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The Tangerine Zoo interview

July 10, 2020

The Tangerine Zoo interview

Psychedelic rock band The Tangerine Zoo formed in 1967 in Swansea, Massachusetts, near Boston. In February 1968 the long awaited LP and single are released. Seven of the nine songs are original songs written by the band. Six of these have ‘psychedelic’ arrangements. Another album, Outside Looking In followed before they disbanded. The band consisted of guitarist Robert ‘Benny’ Benevides, guitarist Wayne Gagnon, bassist Tony Taveira, organist Ron Medeiros and drummer Donald Smith.


How did you decide to use the name “The Tangerine Zoo”?

Tony Taveira: At first we were called The Flower Pot. We found out that another group had the name, so we decided that it was best to change our name. So on our way to a show we started throwing all kind of names… then our drummer yelled out “Tangerine Zoo!” We all started to laugh out load. Quickly then we all stopped laughing and soon all of us agreed to use the name The Tangerine Zoo.

The early days with the band the Ebb-Tides
The Flower Pot, the actual first band to play outside in the Boston Commons in 1967

What influenced the band’s sound?

We were in Newport, Rhode Island and The Vanilla Fudge were playing the same gig as us. We got to look up to them. They became sort of our big brothers. The arrangement on “One More Heartache” was actually their arrangement. We were cocky and none of the groups other than The Vanilla Fudge that we idolized.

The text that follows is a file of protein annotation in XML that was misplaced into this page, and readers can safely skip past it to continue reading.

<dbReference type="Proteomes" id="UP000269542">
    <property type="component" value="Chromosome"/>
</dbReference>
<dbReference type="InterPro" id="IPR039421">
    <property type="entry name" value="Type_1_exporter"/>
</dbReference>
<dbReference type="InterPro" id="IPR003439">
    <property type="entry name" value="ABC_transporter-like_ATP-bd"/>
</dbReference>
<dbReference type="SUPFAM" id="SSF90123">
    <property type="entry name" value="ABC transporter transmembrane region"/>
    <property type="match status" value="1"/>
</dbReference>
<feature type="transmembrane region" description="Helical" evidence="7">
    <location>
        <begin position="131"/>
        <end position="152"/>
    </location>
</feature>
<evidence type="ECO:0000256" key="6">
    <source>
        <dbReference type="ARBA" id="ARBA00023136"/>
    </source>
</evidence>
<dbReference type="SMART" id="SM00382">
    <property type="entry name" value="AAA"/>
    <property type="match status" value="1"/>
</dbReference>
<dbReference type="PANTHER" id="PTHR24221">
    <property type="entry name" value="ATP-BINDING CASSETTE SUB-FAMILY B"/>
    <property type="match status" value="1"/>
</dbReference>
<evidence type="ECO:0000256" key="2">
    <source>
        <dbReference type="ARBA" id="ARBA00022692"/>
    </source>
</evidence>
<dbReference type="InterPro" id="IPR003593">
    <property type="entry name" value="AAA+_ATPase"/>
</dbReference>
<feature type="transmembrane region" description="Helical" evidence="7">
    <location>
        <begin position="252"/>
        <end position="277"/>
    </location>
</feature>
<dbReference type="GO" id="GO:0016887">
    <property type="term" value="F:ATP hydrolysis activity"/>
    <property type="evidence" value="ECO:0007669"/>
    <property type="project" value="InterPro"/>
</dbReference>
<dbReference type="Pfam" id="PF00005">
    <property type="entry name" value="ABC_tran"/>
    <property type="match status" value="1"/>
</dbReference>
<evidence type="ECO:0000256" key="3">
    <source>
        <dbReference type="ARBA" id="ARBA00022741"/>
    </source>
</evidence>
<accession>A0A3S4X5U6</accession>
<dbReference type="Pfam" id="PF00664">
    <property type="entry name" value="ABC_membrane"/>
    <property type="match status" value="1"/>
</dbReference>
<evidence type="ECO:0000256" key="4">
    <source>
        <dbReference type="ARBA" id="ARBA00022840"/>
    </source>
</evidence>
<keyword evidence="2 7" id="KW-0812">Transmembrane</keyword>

The Tangerine Zoo live

Did the size of audiences increase following the release of your debut?

Yes! The gigs became more frequent so did the audiences, but we weren’t alone – the whole music scene was growing. I’m going to add something here! Out of all the gigs that we played I didn’t see no violence, stabbings or gun violence. The worst thing that happen was some clown was throwing pennies at me, they hurt and the roadies took care of it.

The Tangerine Zoo live

How did you get signed to Mainstream Records?